Today’s guest columnist is Pat Coyle, founder of Day Off Social, a campaign to protect college athletes and promote mental health.
As the real world and the digital world converge, and as digital profits increase, there has been a simultaneous rise in mental health issues suffered by every segment of society, including athletes. The implications are important for the sports industry at every level, especially in college. If the digital gold rush is putting college athletes at risk of mental health problems, what can we do about it?
Mental health is such a recognizable issue it made Deloitte’s list of key issues in sports to watch in 2022, right after the “blending of the real and digital worlds will accelerate” and “student-athletes exercising more self-determination” as college sports sees “some of its biggest changes ever.”
But there’s a blind spot here. Despite many high-profile efforts to raise awareness and lower stigma, mental health issues continue metastasizing among college athletes and across college campuses. In fact, two Division I athletes recently died by suicide. Deloitte’s predictions accurately identify the key opportunities in sports, but seem to miss the critical relationships between them. Social media may be good for business, but it is an exacerbator of mental health issues. If we’re honest, we might have to admit the influencer marketing business model—and the new “opportunities” to capitalize on athletes’ name, image and likeness—comes with potentially serious psychological consequences.
The recipe for NIL success is simple.
- Brand wants exposure to engaged audiences.
- Brand pays college athlete to post on social media.
- Brand gets exposure, and athlete gets money.
Everybody’s happy, right? Maybe not.
Social media endorsement deals may benefit college athletes financially, but at what cost to their mental health? The influencer marketing model can drive some young people to hyper focus on social media performance, but only a few college athletes will hit big paydays from this exercise. And even they may suffer mentally from it.
So, what if we paid college athletes not to use social media—even if just for one day?
This is the question that led us to create Day Off Social, a simple campaign with a profound purpose. Inspired by NIL, we pay athletes not to use social media, one day at a time. Our funds come from brands, donor collectives and fans who share our desire to support college athletes. Day Off Social helps athletes gain perspective and learn to exercise agency over social media. They are free to spend their days off with family and friends, pursuing hobbies, or volunteering in their local communities. Ultimately the respite from social teaches them to do a cost-benefit analysis before engaging in influencer marketing. We launched our first program with the University of Illinois in March of this year.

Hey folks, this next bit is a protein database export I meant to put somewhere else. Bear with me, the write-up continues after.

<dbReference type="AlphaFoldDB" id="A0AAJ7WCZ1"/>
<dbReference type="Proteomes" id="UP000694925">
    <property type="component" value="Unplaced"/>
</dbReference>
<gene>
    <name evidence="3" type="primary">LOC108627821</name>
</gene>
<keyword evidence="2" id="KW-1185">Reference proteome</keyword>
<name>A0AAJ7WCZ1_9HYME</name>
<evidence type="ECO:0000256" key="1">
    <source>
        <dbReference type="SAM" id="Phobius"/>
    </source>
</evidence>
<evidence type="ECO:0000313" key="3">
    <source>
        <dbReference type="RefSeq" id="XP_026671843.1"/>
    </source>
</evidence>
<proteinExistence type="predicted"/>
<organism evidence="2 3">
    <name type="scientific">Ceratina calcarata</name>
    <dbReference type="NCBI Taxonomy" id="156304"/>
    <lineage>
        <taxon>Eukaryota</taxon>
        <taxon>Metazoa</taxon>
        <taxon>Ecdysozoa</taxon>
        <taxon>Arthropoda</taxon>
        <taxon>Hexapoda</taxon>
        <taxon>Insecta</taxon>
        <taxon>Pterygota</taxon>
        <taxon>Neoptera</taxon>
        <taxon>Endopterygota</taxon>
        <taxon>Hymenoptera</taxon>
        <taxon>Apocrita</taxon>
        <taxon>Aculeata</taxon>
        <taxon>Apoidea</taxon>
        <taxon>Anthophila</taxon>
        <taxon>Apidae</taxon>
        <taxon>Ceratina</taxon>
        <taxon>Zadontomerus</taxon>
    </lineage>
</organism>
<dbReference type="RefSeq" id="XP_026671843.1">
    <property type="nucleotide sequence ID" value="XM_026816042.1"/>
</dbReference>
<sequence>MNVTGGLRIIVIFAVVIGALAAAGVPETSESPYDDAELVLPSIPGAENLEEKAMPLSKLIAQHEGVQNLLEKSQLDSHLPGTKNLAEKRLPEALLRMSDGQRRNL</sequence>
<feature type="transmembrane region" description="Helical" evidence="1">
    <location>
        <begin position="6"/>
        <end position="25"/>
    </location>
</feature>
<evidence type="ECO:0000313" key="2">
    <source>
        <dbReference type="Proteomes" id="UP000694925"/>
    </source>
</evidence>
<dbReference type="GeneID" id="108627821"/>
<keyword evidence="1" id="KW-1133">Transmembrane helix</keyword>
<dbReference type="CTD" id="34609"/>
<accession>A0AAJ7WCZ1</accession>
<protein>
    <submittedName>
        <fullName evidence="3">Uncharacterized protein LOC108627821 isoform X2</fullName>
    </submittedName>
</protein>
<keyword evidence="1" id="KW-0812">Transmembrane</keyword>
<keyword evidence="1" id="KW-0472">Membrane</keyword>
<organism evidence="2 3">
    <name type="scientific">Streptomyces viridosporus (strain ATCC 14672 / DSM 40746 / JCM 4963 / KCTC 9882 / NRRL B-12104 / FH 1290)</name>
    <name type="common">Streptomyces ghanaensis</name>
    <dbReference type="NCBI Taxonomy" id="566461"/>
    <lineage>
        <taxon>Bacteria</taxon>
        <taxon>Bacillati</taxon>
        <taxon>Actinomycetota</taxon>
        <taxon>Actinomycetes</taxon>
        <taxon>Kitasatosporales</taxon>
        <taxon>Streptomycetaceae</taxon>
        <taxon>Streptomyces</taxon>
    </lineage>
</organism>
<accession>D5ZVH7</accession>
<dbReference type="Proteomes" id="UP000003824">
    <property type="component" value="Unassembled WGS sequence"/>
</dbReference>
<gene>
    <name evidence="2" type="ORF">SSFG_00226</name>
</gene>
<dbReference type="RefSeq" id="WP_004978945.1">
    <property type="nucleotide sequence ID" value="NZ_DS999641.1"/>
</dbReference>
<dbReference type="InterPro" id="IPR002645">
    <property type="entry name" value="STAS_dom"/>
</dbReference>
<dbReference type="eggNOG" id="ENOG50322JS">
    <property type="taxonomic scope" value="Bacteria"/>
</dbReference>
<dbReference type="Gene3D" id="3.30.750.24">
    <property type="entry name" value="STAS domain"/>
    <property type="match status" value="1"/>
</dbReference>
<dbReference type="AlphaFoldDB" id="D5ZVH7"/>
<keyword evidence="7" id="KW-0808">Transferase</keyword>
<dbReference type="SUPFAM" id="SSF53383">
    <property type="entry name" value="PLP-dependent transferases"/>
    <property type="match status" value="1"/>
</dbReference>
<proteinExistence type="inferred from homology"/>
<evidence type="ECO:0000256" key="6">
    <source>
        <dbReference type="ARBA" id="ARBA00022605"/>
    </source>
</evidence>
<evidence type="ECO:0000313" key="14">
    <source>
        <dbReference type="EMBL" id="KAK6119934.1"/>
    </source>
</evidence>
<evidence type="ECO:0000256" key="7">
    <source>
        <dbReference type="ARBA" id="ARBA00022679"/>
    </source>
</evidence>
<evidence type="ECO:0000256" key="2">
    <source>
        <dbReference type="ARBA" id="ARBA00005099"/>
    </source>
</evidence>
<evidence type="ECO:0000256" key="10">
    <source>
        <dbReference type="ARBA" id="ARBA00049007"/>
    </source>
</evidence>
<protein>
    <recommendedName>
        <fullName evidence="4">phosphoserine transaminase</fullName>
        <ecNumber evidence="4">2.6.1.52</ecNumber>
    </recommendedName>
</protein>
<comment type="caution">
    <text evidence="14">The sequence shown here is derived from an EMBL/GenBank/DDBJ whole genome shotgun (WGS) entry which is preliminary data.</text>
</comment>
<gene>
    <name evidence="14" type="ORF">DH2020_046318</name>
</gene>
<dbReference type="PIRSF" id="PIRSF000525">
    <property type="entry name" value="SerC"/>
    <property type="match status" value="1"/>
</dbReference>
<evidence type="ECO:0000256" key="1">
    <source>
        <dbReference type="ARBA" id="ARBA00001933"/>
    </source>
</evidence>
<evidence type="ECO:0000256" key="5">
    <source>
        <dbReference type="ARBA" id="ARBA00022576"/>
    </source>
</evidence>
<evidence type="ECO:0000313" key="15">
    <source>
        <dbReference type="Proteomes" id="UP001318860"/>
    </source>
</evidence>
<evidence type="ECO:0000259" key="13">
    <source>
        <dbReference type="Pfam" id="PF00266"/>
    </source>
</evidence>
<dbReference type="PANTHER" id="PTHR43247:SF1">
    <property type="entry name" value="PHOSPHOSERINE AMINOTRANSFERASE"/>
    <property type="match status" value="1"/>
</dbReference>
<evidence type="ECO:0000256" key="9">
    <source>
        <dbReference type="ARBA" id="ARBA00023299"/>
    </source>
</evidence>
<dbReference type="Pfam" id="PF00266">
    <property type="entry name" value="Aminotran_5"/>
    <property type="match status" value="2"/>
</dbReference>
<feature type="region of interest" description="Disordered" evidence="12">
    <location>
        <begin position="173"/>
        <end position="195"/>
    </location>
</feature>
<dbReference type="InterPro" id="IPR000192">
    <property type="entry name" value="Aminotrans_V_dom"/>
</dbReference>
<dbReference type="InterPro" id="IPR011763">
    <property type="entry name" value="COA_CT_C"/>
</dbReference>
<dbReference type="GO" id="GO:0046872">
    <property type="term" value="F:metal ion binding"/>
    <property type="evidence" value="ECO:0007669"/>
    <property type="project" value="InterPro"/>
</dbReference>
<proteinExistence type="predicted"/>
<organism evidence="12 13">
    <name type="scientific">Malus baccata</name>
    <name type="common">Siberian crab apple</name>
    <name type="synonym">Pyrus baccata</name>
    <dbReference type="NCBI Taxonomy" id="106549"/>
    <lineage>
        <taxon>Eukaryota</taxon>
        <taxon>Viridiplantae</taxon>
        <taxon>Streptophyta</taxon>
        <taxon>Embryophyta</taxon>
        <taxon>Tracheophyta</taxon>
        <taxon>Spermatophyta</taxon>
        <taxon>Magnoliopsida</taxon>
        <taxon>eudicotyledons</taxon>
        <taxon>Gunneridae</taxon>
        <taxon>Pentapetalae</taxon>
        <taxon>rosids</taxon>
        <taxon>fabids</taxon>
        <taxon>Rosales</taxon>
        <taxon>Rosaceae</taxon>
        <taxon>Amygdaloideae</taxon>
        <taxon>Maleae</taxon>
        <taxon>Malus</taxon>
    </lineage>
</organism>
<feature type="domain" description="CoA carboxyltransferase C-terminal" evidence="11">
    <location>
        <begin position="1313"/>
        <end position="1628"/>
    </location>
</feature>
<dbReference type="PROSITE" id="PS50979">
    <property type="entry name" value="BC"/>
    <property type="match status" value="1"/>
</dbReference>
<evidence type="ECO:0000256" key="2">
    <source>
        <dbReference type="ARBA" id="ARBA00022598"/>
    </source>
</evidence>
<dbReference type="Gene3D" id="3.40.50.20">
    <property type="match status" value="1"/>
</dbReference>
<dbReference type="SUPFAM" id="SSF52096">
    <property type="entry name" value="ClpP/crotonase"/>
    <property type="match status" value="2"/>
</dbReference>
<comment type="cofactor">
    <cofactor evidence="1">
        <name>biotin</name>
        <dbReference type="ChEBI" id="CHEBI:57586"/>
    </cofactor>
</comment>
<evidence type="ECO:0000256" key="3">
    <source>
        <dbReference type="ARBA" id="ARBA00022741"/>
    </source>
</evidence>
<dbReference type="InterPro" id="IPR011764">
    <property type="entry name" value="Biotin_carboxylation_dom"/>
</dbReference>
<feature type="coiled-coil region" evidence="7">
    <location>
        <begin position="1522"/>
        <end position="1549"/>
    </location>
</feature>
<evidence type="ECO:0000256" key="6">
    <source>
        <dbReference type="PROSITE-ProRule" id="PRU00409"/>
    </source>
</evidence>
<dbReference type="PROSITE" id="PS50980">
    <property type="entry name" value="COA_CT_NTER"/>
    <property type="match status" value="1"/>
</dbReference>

Madelyn Crosby, an athlete on the Illini swimming and diving team, had this to say after taking a day off social:
“I took the opportunity to spend time outside and get some things crossed off my to-do list. Often, I feel like social media distracts us from the people and opportunities right in front of us. Taking the day off social media allowed me to be where my feet are and invest more in those around me.”
This testimonial offers a ray of hope and a call to action for everyone involved in the lives of college athletes, including the institutions that educate them, the brands that sponsor them and the fans who cheer for them. We all want to help protect athletes, and now we have a new tool for the job. Happily, several other schools are launching programs during May, which is Mental Health Awareness month.
Social media is a marvel of modern times, and a boon for business that comes with unintended negative consequences. As the metaverse becomes reality, social media will only grow. That’s why it’s crucial that we work to enable young athletes to recognize their choices and exercise their own power to choose how and when they engage on social. By taking days off social, college athletes not only help themselves but set examples that may influence their campus peers, which will help reduce the mental health crisis affecting all college students.
Before founding Day Off Social, Coyle held several jobs in professional and college sports, including a recent stint as a senior associate athletic director at Texas A&M. He currently works in new venture development at Indiana Wesleyan University. He can be reached at firstname.lastname@example.org.